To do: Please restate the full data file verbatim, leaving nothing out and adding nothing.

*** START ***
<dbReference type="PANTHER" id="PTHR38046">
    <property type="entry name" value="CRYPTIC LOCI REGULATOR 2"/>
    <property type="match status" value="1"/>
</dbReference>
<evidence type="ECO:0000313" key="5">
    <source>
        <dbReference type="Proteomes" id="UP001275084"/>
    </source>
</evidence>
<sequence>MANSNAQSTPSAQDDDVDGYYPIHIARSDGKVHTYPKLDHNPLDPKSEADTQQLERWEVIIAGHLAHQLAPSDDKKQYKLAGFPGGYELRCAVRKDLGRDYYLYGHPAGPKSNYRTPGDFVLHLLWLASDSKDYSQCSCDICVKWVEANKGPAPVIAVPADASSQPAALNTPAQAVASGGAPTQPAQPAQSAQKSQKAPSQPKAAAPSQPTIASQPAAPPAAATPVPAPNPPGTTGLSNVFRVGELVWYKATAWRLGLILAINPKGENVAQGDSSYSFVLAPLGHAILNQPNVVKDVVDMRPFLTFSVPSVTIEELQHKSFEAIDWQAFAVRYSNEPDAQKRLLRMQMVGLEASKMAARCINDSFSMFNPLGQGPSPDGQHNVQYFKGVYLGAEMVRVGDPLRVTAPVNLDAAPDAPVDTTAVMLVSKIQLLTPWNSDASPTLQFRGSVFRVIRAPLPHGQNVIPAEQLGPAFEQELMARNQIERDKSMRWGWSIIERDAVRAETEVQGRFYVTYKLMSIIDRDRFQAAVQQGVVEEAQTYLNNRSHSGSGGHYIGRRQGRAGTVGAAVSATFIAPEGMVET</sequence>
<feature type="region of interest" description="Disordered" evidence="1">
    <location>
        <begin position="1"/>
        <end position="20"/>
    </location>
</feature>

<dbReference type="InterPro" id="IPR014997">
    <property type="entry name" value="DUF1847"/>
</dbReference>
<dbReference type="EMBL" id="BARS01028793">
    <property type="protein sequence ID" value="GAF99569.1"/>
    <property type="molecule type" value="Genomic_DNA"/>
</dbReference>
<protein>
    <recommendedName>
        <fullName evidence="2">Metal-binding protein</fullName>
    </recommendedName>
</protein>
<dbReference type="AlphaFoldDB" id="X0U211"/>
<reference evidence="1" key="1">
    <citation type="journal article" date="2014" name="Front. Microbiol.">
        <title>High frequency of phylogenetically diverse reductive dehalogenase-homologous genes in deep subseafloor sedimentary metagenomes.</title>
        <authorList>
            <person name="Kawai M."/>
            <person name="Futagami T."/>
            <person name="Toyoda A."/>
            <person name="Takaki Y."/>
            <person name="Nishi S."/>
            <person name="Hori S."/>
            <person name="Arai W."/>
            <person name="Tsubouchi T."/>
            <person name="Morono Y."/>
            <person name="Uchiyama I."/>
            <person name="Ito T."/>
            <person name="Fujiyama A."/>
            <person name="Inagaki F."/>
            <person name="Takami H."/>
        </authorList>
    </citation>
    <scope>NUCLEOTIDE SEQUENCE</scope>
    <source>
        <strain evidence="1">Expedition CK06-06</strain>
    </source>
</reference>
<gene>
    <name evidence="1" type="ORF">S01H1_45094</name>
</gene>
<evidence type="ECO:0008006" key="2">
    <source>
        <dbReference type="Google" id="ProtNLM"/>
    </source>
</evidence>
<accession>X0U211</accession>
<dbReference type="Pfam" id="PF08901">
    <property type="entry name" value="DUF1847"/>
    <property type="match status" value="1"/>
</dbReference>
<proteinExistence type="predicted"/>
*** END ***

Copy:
<dbReference type="PANTHER" id="PTHR38046">
    <property type="entry name" value="CRYPTIC LOCI REGULATOR 2"/>
    <property type="match status" value="1"/>
</dbReference>
<evidence type="ECO:0000313" key="5">
    <source>
        <dbReference type="Proteomes" id="UP001275084"/>
    </source>
</evidence>
<sequence>MANSNAQSTPSAQDDDVDGYYPIHIARSDGKVHTYPKLDHNPLDPKSEADTQQLERWEVIIAGHLAHQLAPSDDKKQYKLAGFPGGYELRCAVRKDLGRDYYLYGHPAGPKSNYRTPGDFVLHLLWLASDSKDYSQCSCDICVKWVEANKGPAPVIAVPADASSQPAALNTPAQAVASGGAPTQPAQPAQSAQKSQKAPSQPKAAAPSQPTIASQPAAPPAAATPVPAPNPPGTTGLSNVFRVGELVWYKATAWRLGLILAINPKGENVAQGDSSYSFVLAPLGHAILNQPNVVKDVVDMRPFLTFSVPSVTIEELQHKSFEAIDWQAFAVRYSNEPDAQKRLLRMQMVGLEASKMAARCINDSFSMFNPLGQGPSPDGQHNVQYFKGVYLGAEMVRVGDPLRVTAPVNLDAAPDAPVDTTAVMLVSKIQLLTPWNSDASPTLQFRGSVFRVIRAPLPHGQNVIPAEQLGPAFEQELMARNQIERDKSMRWGWSIIERDAVRAETEVQGRFYVTYKLMSIIDRDRFQAAVQQGVVEEAQTYLNNRSHSGSGGHYIGRRQGRAGTVGAAVSATFIAPEGMVET</sequence>
<feature type="region of interest" description="Disordered" evidence="1">
    <location>
        <begin position="1"/>
        <end position="20"/>
    </location>
</feature>

<dbReference type="InterPro" id="IPR014997">
    <property type="entry name" value="DUF1847"/>
</dbReference>
<dbReference type="EMBL" id="BARS01028793">
    <property type="protein sequence ID" value="GAF99569.1"/>
    <property type="molecule type" value="Genomic_DNA"/>
</dbReference>
<protein>
    <recommendedName>
        <fullName evidence="2">Metal-binding protein</fullName>
    </recommendedName>
</protein>
<dbReference type="AlphaFoldDB" id="X0U211"/>
<reference evidence="1" key="1">
    <citation type="journal article" date="2014" name="Front. Microbiol.">
        <title>High frequency of phylogenetically diverse reductive dehalogenase-homologous genes in deep subseafloor sedimentary metagenomes.</title>
        <authorList>
            <person name="Kawai M."/>
            <person name="Futagami T."/>
            <person name="Toyoda A."/>
            <person name="Takaki Y."/>
            <person name="Nishi S."/>
            <person name="Hori S."/>
            <person name="Arai W."/>
            <person name="Tsubouchi T."/>
            <person name="Morono Y."/>
            <person name="Uchiyama I."/>
            <person name="Ito T."/>
            <person name="Fujiyama A."/>
            <person name="Inagaki F."/>
            <person name="Takami H."/>
        </authorList>
    </citation>
    <scope>NUCLEOTIDE SEQUENCE</scope>
    <source>
        <strain evidence="1">Expedition CK06-06</strain>
    </source>
</reference>
<gene>
    <name evidence="1" type="ORF">S01H1_45094</name>
</gene>
<evidence type="ECO:0008006" key="2">
    <source>
        <dbReference type="Google" id="ProtNLM"/>
    </source>
</evidence>
<accession>X0U211</accession>
<dbReference type="Pfam" id="PF08901">
    <property type="entry name" value="DUF1847"/>
    <property type="match status" value="1"/>
</dbReference>
<proteinExistence type="predicted"/>